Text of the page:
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UGBA133Lecture 8-Security Analysis

UGBA133Lecture 8-Security Analysis - LECTURE 8 SECURITY...

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LECTURE 8: SECURITY ANALYSIS CHAPTER 18: EQUITY VALUATION MODELS CHAPTER 19: FINANCIAL STATEMENT ANALYSIS CHAPER 18: THIS CHAPTER FOCUSES MORE ON BALANCE SHEETS AND THEN LOOKS AT TWO WELL KNOWN FORMS OF “FUNDAMENTAL ANALYSIS.” THOSE TWO FORMS ARE DIVIDEND VALUATION MODELS AND PRICE TO EARNINGS RATIOS. THE OTHER PRICE RELATED RATIOS (AND I CONTEND MORE USEFUL) RATIOS WILL BE DISCUSSED IN CHAPTER 19. BALANCE SHEET ANALYSIS: BOOK VALUE: The popularity of the concept “book value” seems to rise and fall in an inverse relation to the market’s direction. As stock market values rise, book value is perceived to be less relevant, and you will begin noting articles in the WSJ that are critical of book value => to me it is one of the first signs that the market is becoming over priced and due for a downward move. It is only a warning, not a precise timer. Book value is simply the total liabilities subtracted from the total assets of any given company. The text is correct about the concept of book value NOT being a “floor” valuation of a company. If there is/are one or more preferred stock issues outstanding, the preferred stocks would also be subtracted from the assets to produce a net figure labeled “common equity book value.” The key is to eliminate everyone but the common shareholders. Book value is one of the original ratios created, perhaps 100 or more years ago. Until the 1960s, most of the stocks traded in the United States markets were of manufactur- ing entities that sold tangible products built and assembled in factories on land owned by the company. That means the predominant assets of a company were things that had tangible value; factories could be sold, land could be sold, etc. Book value meant something then. As our economy became more service oriented, and more “products” were intangible, book value lost much of its meaning as a “floor” value. So the concept of book value was then linked to another measure, liquidating value . 1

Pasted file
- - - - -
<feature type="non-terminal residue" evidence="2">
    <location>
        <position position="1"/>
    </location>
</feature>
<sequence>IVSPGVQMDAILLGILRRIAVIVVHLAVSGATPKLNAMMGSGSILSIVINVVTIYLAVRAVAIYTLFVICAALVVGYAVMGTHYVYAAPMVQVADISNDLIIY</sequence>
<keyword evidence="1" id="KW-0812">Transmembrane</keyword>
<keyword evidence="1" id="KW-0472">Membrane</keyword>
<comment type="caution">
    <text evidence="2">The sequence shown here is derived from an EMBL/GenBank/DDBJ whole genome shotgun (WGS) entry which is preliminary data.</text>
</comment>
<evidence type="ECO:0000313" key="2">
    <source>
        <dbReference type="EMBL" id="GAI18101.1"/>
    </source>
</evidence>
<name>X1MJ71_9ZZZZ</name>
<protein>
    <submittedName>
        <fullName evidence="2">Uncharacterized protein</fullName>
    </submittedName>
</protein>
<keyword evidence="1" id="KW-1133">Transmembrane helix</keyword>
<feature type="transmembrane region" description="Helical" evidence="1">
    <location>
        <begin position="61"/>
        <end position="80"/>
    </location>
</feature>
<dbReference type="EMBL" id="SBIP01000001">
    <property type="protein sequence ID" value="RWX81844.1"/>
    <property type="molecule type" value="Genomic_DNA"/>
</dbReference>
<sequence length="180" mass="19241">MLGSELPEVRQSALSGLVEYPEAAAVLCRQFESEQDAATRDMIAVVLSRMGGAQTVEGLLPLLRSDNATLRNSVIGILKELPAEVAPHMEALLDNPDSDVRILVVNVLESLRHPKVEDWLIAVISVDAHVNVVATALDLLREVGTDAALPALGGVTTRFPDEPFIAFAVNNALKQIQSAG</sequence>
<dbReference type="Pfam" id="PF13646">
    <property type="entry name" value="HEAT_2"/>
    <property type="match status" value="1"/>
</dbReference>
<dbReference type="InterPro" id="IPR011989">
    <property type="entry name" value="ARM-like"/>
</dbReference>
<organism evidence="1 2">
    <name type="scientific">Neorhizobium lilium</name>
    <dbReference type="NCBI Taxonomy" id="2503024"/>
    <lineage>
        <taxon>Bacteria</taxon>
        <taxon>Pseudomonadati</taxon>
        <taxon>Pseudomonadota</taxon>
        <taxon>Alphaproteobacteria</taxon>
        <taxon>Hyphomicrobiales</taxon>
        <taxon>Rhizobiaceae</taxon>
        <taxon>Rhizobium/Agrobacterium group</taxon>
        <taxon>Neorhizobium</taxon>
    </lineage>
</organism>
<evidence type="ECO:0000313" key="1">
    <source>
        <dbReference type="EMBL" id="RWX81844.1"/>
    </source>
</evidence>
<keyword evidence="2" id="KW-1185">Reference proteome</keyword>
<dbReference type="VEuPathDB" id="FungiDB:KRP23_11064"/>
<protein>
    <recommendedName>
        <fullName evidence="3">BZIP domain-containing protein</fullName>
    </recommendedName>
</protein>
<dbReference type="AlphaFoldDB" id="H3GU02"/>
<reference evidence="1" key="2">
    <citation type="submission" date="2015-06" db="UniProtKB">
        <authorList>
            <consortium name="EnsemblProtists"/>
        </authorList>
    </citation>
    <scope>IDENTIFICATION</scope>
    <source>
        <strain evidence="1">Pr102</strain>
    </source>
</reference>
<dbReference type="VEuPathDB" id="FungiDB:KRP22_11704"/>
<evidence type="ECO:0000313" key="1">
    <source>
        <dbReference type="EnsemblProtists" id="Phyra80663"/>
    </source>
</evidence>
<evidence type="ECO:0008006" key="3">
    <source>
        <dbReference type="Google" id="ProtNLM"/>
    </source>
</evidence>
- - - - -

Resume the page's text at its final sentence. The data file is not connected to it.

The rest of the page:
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LIQUIDATING VALUE: VARYING DEFINITIONS—THE TEXT DEFINES IT AS THE PROCEEDS FROM THE SALE OF THE ENTIRE SET OF ASSETS (NOTE I AM MAKING THE DISTINCTION OF THE ASSETS, NOT THE SALE OF THE COMPANY AS AN ONGOING ENTITY). In spite of the presumed increased irrelevance of book value, it continues to be identi- fied as a major source of financial strength. Twenty years ago, Barr Rosenberg wrote an often cited paper which, to his surprise, revealed that price to book was a signific- ant variable in the valuation process. Ten years ago, Eugene Fama and Ken French wrote another paper realizing the same result…do not trivialize book value. The means by which it is used as in a comparison to the current price of the stock. That ratio is called: PRICE TO BOOK VALUE…the book value is divided by the number of shares of common stock outstanding and that is compared to the current stock’s price. Ana- lysts usually refer to the ratio as P / B but in doing any sort of econometric analysis, you have to invert the ratio to B / P to finesse problems with companies that have very low book values, close to or equal to zero.
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